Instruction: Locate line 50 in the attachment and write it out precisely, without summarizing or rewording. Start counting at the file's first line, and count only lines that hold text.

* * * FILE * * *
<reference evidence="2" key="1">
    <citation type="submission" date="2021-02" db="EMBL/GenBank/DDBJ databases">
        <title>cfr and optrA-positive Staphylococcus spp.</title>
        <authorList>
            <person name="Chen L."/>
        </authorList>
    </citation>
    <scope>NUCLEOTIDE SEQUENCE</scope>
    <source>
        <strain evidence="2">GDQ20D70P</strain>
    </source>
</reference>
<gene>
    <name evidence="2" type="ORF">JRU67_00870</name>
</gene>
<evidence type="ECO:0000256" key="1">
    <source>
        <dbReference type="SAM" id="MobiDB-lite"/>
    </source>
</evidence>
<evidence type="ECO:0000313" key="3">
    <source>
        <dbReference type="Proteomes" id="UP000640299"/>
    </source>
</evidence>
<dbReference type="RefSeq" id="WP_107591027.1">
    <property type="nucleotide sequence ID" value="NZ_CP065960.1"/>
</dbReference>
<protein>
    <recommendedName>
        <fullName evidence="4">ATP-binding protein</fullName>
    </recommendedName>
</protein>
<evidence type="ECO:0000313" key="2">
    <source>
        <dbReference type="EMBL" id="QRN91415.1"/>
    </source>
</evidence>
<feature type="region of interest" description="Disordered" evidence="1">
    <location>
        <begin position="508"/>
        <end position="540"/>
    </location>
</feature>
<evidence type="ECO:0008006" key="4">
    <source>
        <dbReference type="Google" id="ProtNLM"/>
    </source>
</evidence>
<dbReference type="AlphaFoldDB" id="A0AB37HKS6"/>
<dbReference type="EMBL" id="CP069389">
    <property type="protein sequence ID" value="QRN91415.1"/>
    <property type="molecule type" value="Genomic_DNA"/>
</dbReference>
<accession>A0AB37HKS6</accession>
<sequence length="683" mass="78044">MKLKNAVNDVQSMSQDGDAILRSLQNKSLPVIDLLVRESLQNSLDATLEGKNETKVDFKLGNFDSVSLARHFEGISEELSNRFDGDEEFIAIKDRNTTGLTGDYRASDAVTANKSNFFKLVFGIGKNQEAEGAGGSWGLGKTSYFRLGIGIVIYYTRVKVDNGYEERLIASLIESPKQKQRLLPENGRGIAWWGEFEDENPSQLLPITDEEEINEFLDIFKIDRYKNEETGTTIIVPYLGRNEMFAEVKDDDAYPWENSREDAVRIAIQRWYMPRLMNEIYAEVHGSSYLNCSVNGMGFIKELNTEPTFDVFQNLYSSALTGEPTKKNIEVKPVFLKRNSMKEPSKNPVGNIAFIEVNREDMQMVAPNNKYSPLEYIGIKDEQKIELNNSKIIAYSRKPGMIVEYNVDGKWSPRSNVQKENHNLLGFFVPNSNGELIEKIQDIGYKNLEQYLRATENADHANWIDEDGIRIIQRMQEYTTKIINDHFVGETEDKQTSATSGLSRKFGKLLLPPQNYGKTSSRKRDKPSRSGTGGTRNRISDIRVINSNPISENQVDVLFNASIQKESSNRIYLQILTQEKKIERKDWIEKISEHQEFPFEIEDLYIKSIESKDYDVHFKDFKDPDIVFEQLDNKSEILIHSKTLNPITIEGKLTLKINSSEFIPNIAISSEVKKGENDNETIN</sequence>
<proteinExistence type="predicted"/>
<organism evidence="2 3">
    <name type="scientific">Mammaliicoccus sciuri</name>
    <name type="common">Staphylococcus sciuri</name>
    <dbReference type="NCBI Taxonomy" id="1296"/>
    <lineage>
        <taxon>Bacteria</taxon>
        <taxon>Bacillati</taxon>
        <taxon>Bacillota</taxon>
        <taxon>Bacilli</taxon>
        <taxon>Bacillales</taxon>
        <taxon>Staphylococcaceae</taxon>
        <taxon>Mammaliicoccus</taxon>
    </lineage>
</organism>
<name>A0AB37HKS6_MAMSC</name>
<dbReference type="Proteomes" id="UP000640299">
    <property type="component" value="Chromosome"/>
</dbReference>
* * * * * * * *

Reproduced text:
<dbReference type="AlphaFoldDB" id="A0AB37HKS6"/>